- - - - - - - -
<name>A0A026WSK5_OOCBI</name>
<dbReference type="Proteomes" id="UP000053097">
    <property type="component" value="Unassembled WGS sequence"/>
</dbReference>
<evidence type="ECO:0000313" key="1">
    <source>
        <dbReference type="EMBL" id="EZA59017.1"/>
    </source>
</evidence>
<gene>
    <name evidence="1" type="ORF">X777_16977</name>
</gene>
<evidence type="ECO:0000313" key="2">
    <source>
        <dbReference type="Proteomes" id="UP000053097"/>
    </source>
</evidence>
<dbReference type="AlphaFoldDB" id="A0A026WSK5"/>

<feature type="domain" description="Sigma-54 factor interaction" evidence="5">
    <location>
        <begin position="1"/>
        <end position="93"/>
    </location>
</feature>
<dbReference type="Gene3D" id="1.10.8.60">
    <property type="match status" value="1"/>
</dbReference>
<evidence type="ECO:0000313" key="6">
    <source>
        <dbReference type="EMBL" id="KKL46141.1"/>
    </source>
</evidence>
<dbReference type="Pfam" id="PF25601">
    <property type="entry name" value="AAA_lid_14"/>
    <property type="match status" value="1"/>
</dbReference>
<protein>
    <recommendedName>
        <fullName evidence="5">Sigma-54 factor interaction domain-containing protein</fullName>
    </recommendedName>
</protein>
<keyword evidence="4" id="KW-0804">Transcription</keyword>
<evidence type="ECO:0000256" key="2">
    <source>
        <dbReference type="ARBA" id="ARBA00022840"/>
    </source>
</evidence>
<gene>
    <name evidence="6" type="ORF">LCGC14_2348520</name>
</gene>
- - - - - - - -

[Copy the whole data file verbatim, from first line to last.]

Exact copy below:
<name>A0A026WSK5_OOCBI</name>
<dbReference type="Proteomes" id="UP000053097">
    <property type="component" value="Unassembled WGS sequence"/>
</dbReference>
<evidence type="ECO:0000313" key="1">
    <source>
        <dbReference type="EMBL" id="EZA59017.1"/>
    </source>
</evidence>
<gene>
    <name evidence="1" type="ORF">X777_16977</name>
</gene>
<evidence type="ECO:0000313" key="2">
    <source>
        <dbReference type="Proteomes" id="UP000053097"/>
    </source>
</evidence>
<dbReference type="AlphaFoldDB" id="A0A026WSK5"/>

<feature type="domain" description="Sigma-54 factor interaction" evidence="5">
    <location>
        <begin position="1"/>
        <end position="93"/>
    </location>
</feature>
<dbReference type="Gene3D" id="1.10.8.60">
    <property type="match status" value="1"/>
</dbReference>
<evidence type="ECO:0000313" key="6">
    <source>
        <dbReference type="EMBL" id="KKL46141.1"/>
    </source>
</evidence>
<dbReference type="Pfam" id="PF25601">
    <property type="entry name" value="AAA_lid_14"/>
    <property type="match status" value="1"/>
</dbReference>
<protein>
    <recommendedName>
        <fullName evidence="5">Sigma-54 factor interaction domain-containing protein</fullName>
    </recommendedName>
</protein>
<keyword evidence="4" id="KW-0804">Transcription</keyword>
<evidence type="ECO:0000256" key="2">
    <source>
        <dbReference type="ARBA" id="ARBA00022840"/>
    </source>
</evidence>
<gene>
    <name evidence="6" type="ORF">LCGC14_2348520</name>
</gene>